Jim Mastro

Writing, and all things in between


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I was having a philosophical discussion with another scientist one time, a friend who was well known for being logical and emotionless. No flights of fancy or wild speculation for this guy. All facts, and nothing but the facts. He had been raised a catholic but had long ago rejected religion as being illogical and irrational. Now he was an atheist.

The conversation came around to the subject of morals. I said I thought morals derived naturally from biological and behavioral evolution. Groups or tribes of animals whose members shared resources and took care of each other saw increased reproductive success. In other words, these animals survived better and produced more offspring. In this way, empathy evolved, an ability to feel how another of the species (or even a member of a different species) feels. And this is the basis of morals.

My friend disagreed. “No,” he said. “Morals come from God.”

I looked at him, flabbergasted, and said, “Tony (not his real name), you don’t even believe in God!”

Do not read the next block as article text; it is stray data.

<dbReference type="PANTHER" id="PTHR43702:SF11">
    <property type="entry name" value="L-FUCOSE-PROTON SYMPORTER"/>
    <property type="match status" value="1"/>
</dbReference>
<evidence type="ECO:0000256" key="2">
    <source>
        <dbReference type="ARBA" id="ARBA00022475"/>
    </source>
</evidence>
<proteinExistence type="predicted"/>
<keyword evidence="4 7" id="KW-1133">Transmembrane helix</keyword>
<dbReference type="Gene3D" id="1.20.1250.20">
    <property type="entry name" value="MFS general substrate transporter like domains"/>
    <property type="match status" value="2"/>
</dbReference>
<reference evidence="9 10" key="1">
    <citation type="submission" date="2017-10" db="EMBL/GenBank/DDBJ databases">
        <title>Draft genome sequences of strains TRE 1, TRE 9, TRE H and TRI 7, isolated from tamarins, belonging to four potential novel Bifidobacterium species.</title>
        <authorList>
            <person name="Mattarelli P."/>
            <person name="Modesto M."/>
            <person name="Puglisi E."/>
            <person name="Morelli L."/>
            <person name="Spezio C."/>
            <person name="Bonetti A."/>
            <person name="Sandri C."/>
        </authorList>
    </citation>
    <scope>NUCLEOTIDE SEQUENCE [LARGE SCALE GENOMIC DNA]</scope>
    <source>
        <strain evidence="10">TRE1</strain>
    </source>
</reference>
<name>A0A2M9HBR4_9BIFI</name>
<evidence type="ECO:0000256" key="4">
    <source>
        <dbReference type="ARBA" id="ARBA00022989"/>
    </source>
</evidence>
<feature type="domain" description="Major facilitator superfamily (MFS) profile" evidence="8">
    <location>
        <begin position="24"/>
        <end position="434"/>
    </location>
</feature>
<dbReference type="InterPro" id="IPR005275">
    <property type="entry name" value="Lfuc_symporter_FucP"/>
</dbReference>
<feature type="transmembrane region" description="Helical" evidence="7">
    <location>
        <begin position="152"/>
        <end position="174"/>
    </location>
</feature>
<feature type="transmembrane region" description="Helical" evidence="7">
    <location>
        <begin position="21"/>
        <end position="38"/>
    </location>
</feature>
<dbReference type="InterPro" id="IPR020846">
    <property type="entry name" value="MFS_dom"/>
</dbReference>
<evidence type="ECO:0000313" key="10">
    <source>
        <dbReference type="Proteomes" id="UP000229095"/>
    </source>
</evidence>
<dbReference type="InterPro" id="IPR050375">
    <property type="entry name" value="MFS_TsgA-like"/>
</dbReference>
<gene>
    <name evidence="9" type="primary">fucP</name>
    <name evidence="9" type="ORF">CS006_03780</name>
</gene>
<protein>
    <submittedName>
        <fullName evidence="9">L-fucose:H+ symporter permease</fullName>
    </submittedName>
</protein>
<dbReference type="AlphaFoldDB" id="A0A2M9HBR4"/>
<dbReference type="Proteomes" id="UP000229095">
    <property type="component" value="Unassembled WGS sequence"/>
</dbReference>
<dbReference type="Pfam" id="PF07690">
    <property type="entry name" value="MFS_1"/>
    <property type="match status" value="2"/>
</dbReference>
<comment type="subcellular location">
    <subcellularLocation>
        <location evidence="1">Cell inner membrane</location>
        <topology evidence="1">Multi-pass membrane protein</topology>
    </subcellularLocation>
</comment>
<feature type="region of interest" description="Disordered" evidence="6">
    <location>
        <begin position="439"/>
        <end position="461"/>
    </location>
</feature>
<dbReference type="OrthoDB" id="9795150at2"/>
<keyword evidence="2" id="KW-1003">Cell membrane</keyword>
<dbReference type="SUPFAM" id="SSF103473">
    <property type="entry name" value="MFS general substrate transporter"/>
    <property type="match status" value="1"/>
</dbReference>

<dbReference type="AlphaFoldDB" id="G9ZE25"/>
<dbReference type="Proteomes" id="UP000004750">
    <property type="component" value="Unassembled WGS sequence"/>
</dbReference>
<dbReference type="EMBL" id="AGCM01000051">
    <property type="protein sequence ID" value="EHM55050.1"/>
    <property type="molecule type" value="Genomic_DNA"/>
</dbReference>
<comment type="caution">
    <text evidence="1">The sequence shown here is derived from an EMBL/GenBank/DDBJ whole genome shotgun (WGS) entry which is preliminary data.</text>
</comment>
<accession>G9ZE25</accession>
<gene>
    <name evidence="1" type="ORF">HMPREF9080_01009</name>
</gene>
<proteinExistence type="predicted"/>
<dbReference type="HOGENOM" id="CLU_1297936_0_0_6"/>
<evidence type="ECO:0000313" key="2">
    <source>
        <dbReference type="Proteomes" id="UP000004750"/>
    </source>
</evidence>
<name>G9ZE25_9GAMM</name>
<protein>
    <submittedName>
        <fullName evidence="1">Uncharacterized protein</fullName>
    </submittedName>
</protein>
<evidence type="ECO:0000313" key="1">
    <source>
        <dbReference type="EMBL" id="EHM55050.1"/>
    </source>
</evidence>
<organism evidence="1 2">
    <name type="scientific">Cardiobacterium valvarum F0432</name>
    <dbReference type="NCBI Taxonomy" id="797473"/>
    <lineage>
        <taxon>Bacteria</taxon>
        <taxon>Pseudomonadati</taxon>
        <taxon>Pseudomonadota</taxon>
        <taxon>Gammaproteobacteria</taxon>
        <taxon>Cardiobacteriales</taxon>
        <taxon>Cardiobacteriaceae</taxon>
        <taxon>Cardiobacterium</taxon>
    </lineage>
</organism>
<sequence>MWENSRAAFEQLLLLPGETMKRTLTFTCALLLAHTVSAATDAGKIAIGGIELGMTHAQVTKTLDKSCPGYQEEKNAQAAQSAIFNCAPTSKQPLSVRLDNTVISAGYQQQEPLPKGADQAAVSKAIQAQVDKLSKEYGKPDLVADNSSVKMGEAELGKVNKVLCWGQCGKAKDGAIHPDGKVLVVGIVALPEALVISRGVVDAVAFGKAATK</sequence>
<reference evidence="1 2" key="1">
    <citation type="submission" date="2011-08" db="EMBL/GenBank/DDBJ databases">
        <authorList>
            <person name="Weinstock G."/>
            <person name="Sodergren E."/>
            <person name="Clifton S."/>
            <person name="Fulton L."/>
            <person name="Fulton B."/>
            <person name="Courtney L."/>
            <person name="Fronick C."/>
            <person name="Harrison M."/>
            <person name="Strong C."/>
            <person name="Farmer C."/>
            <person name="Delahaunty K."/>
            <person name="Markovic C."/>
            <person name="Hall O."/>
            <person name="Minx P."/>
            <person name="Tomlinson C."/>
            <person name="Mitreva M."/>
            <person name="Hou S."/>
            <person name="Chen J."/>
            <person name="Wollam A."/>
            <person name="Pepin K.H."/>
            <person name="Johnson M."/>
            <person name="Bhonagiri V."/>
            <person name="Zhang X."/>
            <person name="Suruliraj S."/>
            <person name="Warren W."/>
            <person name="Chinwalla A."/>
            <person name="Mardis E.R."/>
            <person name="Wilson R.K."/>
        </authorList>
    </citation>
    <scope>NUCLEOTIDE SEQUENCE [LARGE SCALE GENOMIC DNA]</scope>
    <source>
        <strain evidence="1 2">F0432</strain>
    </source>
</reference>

He was stunned. From the look on his face, I could tell he couldn’t believe he had just said what he said. And I realized in that moment that when something is drilled into your brain as a child, it never goes away. No matter how much experience and rational thought your life piles on afterward. Our minds are like onions, and the right trigger will pull up something you thought you had discarded long ago. On the surface, Tony was a logical scientist, with no use for religion. Deep down, he was still an alter boy.

What made me think of this story is something I saw recently:


It’s really true. You don’t need a deity to threaten you with damnation if you are cruel to someone, you just need to have the very human capacity to feel what that person feels, to understand what it would be like to be in their shoes. And act accordingly.


Author: jimmastro2

I've rescued wild dolphins, trained seals and sea lions, scuba-dived in the gloom under 15 feet of ice, done stand-up comedy, directed plays, and spent winters in Antarctica. I've been a biologist, professional dancer, laboratory manager, college professor, drummer in a band, professional diver, research assistant, photographer, surfer, and water skier. Now I write full time (except when I'm directing plays -- or surfing). Originally from San Diego, I now live in New England with my wife, son, and a small dust mop masquerading as a dog.

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